Monday, March 26, 2012

Sensory Descriptions: Writing memoir through your 5 senses

As an artist’s brush strokes begin to take shape, giving way to images, we begin to see the overall picture. Writer’s brush strokes, words carefully strung together, give way to eloquently written sentences. Written with enough detail, the writer, too, paints a picture; only, we paint with ours words

Sensory descriptions paint a picture in the reader's mind

As I used to share with my 5th grade students, in your writing you want to “show not tell” your story and the most effective way to do this is to write through your five senses: sight, sound, scent, touch, and taste. If you can capture a memory through one or more of these senses, you, too, can paint a picture.

Approaching your writing through sensory descriptions will help you capture the essence of your memories:

Sight: This is probably the most commonly used sense when providing a description because we tend to recount events and incidents as we have seen them. When writing memoir, try focusing on the little details one might overlook, such as the color of someone’s eyes or the shadows cast across the wall. These types of unexpected descriptions will stir up emotion in your reader.

Sound: Sound may be the least memorable of our five senses if you do not actively exercise it. An activity I have done with my students to help them tap into their sense of sound is to take them outside and have them close their eyes while we just sit listen. It’s amazing how much more we hear when our other senses are dulled. Train yourself to pay more attention to sounds around you and you will be able to draw from this often untapped source of sensory description.

Scent: Research shows that scent is closely related to memory and emotion, making it a rich resource in connecting with your readers. The olfactory cortex (we’re talking brain regions here) is relatively close to the amygdala, where emotional experiences are processed, and the hippocampus, which is implicated in memory. The proximity of these regions lends to the argument that scent evokes memory. For this reason, tapping into the aromas and odors from our past, will help evoke emotion in your reader.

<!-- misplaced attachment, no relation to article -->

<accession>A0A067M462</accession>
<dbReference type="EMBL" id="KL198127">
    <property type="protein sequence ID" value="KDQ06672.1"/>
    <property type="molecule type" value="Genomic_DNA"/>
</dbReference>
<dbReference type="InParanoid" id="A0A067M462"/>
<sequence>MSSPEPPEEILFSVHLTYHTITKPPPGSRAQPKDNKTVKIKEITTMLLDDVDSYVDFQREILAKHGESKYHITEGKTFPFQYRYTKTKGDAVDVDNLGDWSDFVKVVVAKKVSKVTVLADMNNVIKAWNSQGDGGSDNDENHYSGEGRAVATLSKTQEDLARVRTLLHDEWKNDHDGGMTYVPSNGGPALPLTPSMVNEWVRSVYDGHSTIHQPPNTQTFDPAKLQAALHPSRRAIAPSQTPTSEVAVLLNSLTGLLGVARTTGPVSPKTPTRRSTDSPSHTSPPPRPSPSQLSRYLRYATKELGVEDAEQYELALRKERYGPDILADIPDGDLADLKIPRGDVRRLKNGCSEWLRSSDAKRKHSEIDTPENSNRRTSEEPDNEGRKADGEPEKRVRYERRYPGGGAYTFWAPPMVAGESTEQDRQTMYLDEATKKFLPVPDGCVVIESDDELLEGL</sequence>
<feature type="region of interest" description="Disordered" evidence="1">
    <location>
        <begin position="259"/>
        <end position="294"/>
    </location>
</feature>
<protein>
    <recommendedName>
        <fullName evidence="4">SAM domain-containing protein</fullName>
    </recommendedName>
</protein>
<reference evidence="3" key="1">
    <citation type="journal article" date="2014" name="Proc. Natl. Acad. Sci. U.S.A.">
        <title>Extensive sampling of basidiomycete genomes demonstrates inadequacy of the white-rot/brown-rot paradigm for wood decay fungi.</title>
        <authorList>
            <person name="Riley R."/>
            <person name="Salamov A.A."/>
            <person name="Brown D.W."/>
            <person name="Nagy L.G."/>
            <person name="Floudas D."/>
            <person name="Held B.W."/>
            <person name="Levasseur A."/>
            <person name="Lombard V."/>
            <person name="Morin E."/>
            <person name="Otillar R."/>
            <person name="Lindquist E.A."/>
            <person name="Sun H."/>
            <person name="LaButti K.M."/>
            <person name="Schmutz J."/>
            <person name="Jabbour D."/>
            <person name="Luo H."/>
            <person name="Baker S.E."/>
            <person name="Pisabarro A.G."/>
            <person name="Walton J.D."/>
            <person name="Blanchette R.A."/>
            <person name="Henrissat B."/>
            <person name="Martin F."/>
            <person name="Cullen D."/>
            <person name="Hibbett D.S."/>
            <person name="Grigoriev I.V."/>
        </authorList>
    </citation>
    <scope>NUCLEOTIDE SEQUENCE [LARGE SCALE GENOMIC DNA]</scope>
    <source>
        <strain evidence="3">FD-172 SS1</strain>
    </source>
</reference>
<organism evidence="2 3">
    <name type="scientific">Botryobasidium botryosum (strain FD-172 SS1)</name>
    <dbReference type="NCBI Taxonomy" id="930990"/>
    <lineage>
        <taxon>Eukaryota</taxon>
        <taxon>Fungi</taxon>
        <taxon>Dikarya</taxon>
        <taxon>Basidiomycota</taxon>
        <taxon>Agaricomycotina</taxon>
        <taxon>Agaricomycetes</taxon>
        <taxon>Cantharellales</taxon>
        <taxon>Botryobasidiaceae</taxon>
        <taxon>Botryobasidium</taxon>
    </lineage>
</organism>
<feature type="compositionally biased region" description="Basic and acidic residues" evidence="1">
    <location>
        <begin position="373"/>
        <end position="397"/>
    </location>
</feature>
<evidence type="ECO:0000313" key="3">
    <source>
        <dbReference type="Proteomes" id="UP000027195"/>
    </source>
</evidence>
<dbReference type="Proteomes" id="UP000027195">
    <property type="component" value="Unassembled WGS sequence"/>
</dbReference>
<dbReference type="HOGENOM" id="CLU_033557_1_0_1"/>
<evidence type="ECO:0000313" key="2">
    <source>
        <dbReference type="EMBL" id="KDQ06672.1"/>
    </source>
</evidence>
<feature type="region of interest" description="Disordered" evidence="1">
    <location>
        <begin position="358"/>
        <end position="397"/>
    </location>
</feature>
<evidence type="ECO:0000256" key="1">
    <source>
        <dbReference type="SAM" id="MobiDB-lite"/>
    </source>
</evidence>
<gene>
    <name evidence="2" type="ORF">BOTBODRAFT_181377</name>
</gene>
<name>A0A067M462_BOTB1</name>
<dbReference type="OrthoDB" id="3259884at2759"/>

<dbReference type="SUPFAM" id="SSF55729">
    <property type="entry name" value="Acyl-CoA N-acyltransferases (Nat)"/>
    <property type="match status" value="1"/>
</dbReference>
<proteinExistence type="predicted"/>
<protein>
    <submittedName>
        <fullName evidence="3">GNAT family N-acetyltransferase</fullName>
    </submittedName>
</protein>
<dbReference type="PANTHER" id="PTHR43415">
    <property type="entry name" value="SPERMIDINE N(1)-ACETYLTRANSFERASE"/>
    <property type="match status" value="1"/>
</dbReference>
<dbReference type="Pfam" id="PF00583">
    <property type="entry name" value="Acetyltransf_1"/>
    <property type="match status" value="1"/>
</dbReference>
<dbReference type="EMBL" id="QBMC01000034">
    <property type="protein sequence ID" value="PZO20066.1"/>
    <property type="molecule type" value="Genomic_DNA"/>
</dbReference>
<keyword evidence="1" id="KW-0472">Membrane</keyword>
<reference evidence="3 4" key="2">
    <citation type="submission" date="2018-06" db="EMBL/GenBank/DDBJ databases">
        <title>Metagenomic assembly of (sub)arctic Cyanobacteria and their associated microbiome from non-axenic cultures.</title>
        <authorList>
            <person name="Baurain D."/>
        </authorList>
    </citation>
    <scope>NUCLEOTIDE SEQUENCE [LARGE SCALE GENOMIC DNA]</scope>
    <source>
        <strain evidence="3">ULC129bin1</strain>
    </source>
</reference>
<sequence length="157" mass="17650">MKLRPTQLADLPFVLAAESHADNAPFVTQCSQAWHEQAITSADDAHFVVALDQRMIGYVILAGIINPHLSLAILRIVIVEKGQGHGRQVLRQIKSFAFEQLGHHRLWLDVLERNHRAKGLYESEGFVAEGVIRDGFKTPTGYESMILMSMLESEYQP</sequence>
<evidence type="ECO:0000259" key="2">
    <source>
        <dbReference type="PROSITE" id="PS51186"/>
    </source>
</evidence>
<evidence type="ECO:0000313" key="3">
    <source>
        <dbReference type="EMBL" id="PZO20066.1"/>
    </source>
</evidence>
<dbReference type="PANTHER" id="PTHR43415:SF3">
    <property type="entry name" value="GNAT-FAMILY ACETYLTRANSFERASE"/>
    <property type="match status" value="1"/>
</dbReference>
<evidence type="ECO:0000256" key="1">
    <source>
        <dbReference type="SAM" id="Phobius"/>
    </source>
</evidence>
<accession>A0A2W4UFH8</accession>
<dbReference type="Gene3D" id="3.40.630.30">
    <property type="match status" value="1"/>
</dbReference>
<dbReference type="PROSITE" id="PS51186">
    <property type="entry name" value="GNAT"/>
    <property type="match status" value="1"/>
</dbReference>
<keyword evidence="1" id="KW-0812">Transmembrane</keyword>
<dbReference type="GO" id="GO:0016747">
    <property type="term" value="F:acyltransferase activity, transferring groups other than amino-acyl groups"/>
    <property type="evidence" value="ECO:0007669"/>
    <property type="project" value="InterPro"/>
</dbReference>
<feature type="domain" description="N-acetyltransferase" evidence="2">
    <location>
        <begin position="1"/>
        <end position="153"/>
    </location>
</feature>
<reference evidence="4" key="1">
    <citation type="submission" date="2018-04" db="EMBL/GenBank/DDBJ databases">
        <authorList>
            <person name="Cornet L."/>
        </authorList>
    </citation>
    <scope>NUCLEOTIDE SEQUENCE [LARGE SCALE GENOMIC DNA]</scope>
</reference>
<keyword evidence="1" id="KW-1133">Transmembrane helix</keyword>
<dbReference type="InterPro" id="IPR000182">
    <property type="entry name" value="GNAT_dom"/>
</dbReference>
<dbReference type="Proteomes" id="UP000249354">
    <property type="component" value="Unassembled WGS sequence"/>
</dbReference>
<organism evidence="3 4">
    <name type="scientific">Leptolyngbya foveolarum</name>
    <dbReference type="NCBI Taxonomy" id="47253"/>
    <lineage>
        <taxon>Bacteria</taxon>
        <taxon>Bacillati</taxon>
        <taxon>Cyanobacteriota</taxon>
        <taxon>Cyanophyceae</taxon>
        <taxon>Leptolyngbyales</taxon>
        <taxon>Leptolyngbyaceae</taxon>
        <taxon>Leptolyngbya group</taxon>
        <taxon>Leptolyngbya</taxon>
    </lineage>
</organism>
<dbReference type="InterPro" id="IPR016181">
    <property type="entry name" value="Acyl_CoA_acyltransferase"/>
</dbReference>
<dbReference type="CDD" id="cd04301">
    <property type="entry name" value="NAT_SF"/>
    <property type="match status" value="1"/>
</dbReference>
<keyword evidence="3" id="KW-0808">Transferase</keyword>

Touch: Paying attention to the consistency and texture of the world around us opens up a whole new world of sensory descriptions. The smoothness of a baby’s cheek; your rough, calloused fingertips snagging on your sweater as you pull it over your head; the way chap stick glides across your lips; these are all details that provide your reader with the true, unfiltered experience of your life.

Taste: Many writers tend ignore flavor, but the range of tastes we encounter make it an excellent source of sensory descriptions for our writing. There are five main flavor experiences: sweet, bitter, sour, salty, and umami, the birth word for the flavor we know better as savory. Sweet and bitter tastes are both detected, and distinguished, through the G-protein receptors found on our tongues. Sweet and bitter both produce an explosion of flavor in our mouths, one a pleasant experience and the other a shocking one. Sour flavors come bursting forth when we taste acidic foods, such as vinegar and citrus, and saltiness is detected by the presence of sodium ions. Umami, or savoriness, is most related to meaty foods, rich in proteins.

Of course, you don’t want to overdo it with a sight, sound, scent, touch and taste description in every sentence or even every paragraph. As with any writing, it’s about striking a balance. Give the reader just enough detail to paint a picture but leave some room for interpretation, or the reader might get bored.

I’m always looking for new ways to weave description into my writing. How do you incorporate your five senses into your writing?

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